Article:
I am so fortunate and honored to live in a place like New York City. For me, New York is a city founded on acceptance, where any one can be any thing that they want. It’s a city that doesn’t tolerate intolerance, and won’t accept bigotry.
At least that’s my aspirational view of it. I moved here to go to graduate school at Columbia in 1987, and I have loved it ever since. I “grew up” here.
The City may not be perfect, but as citizens who inhabit it we certainly do try to make it that way. With the hatred being thrown around this election year, I feel even more fortunate to live in New York where I am personally shielded from it, just a bit.
But it’s not always been this way for me.
I was a divorced, single, gay father raising my children out in the suburbs at a time when none of that was discussed or accepted. Not the divorced part, not the gay part, not the father part, and certainly not the divorced gay father combination. None of it.
I was the only one of my kind that I knew at the time, and certainly the only father that was publicly gay. I faced scrutiny and prejudice at every turn, from fellow parents at school, at work, and even with “friends.” Notice the air quotes.
It wasn’t a good time for me, to say the least.
But I held my head high, knowing that I was a good father. Being a good father was my escape from the reality of public opinion. I relished in every phase of my children’s development and I have dozens of photo albums that not only prove it, but relive it as well. Even though I was also aggressively managing my career to pay the bills and plan for the future, I put my children first as best I could. Just like any good parent.
I’m happy to say that my children are now both young adults, making their own way through the world. I couldn’t be more proud. It’s funny how your children’s success suddenly becomes more important than your own. I guess that’s called being a “dad.”
But I worry about the world that they are starting to live in.
While I’d like to think we’ve come a long way, I am not so sure. #Orlando proves that we can go backwards in time in one moment in time.
In an instant, we snap back to the hatred and fear that keeps us isolated and minimized. One election debate feels like we’re dealing with issues from before Marriage Equality. One unsolicited comment and suddenly we experience the same prejudice from back in the day.
We still live in a scary world and there is a lot of violence and judgment that we face on a daily basis. There is way too much for any of us to feel comfortable and confident in our being.
Which is exactly why I wrote my new book Out and About Dad.
When I was raising my kids and coming out, there were no role models of active fathers or of gay people. I had no one to turn to for advice, and no inspiration to help me get through the struggles.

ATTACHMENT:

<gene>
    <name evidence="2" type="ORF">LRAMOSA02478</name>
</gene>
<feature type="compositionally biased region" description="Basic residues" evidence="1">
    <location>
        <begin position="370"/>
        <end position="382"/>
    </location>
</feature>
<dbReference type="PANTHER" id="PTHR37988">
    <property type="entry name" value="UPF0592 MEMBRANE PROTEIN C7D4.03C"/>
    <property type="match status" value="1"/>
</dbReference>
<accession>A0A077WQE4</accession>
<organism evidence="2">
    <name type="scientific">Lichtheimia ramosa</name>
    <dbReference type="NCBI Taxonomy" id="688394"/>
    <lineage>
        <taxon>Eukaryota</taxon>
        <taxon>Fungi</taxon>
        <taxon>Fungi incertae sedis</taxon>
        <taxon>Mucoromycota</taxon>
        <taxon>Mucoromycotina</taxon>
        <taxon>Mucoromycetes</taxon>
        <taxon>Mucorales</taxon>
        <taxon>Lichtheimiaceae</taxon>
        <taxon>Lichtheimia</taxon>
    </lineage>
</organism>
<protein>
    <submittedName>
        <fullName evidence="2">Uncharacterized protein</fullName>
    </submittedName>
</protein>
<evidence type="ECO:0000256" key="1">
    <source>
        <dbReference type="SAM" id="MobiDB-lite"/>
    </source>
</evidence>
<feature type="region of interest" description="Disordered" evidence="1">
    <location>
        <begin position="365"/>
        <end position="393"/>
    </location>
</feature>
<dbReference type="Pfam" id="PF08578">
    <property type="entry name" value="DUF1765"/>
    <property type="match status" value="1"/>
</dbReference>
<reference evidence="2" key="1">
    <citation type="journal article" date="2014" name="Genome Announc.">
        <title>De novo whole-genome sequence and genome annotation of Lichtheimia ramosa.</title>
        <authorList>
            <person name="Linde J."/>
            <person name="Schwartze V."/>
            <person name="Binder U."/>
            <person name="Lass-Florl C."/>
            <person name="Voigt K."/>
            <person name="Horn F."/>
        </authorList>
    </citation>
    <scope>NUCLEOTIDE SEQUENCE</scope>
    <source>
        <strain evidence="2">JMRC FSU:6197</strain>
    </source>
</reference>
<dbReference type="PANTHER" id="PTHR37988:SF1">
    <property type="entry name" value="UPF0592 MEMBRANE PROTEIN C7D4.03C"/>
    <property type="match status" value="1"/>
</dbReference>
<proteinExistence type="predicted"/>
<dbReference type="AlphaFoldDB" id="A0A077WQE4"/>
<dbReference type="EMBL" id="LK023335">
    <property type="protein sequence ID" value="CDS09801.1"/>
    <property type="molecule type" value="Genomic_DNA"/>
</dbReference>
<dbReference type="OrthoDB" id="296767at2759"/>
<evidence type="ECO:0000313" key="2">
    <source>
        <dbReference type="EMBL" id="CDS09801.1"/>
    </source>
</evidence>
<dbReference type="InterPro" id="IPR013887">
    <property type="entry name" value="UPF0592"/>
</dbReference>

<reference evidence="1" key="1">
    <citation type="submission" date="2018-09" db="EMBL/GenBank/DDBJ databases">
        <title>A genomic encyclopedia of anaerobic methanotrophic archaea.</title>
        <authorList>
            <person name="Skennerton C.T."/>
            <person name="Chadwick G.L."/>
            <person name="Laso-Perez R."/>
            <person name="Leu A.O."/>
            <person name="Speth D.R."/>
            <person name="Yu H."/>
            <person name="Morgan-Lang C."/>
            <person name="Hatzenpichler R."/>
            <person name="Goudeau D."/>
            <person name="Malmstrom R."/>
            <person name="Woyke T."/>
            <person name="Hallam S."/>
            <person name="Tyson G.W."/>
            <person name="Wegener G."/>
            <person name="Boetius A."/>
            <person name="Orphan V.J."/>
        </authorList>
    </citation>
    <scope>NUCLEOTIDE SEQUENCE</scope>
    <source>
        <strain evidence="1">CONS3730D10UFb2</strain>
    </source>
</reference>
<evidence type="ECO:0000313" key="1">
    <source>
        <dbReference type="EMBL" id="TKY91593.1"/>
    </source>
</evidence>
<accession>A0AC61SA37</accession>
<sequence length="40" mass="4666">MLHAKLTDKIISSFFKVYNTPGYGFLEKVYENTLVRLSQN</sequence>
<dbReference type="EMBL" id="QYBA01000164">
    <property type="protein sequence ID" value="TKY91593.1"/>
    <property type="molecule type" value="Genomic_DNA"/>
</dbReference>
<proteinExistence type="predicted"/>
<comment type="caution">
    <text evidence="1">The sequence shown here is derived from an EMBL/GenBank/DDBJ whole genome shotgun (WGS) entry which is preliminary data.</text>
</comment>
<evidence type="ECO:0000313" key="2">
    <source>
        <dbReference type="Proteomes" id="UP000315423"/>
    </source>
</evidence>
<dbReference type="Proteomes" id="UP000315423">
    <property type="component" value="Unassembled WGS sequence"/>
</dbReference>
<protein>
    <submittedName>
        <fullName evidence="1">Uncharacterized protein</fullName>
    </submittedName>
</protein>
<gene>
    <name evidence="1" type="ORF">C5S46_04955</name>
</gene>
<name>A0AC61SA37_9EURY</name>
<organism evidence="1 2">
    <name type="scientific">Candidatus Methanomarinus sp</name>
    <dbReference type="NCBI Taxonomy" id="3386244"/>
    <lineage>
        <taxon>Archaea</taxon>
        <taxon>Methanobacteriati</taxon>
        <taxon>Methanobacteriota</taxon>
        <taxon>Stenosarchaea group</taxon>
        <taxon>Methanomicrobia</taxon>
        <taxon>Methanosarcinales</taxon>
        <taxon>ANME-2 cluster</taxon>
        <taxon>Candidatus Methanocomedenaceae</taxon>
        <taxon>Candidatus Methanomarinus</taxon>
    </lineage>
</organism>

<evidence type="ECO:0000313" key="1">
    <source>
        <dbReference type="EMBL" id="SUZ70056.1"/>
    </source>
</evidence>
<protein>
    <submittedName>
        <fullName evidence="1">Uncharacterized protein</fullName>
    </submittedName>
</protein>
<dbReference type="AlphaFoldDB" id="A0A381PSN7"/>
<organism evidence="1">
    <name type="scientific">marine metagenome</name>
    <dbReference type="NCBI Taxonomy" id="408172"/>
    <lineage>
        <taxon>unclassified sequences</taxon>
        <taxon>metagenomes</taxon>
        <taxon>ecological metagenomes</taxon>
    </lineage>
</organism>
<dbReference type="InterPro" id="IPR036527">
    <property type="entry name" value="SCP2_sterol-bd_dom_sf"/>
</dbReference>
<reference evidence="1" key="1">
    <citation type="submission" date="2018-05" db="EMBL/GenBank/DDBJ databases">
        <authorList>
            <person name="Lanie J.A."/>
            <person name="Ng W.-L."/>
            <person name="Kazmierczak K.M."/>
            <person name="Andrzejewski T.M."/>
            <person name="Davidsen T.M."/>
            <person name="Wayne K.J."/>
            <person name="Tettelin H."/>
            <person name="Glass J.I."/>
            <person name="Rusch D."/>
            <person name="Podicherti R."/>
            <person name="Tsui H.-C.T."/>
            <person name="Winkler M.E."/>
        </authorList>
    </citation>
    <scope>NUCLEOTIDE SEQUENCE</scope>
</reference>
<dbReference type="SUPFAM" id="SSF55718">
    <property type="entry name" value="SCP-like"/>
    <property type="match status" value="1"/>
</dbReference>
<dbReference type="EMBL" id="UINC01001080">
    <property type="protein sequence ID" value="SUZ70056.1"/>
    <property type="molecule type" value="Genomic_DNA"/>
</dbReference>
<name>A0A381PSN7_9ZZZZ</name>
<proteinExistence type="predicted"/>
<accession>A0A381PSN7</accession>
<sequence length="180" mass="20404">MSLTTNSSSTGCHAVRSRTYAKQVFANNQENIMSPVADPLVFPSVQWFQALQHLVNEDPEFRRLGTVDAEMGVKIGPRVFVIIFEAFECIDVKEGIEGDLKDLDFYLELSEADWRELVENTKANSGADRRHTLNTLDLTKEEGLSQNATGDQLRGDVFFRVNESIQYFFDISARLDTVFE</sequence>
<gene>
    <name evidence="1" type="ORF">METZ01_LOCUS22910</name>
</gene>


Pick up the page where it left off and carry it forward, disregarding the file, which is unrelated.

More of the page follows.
I was on my own…day after day after day.
So I wrote Out and About Dad to help others cope with their own struggles today. To help them realize that you can make it through the barriers that can stand in your way. I wanted to give others a source for acceptance so that they can feel just as equally human as the next person, despite what others might say.
Truth be told, when I was first writing my book I didn’t know if I should actually publish it. I started to convince myself that we’ve come so far that perhaps my story isn’t relevant any more. Perhaps gay people and gay fathers are mainstream now; perhaps all that prejudice is ancient history.
Given the events of the last few months, I couldn’t have been more wrong and I couldn’t be happier that I listened to friends and family who convinced me to publish it.
#Orlando and the election year are both exactly the reasons why I knew I had to write the book. We need acceptance and inspiration now as much as ever.
I realize now that I did the right thing.
So beyond publishing Out and About Dad, I continue to post pictures of my husband and my children. I write blog posts about the issues we face as a community. And yes, I still aggressively manage my career and I write about marketing too. While my family is the love of my life, marketing is the love of my career.
I constantly post about my journey in life, as my life constantly changes just like yours does too. I don’t think I’ll ever stop as long as I feel like it’s helping other people…personally and professionally.
So join me and share your story too.
We all have struggles and issues that we are tackling. We all face bigotry on some level, just for being ourselves. By sharing our stories, we will indeed help others. By talking about our lives, we unite our spirits. By admitting our own troubles, we push other people to be their best as they admit theirs.
So share your story, as I share my journey as a father with “all its twists, turns, and a few twirls.”
You’ll be glad that you did.
By Jim Joseph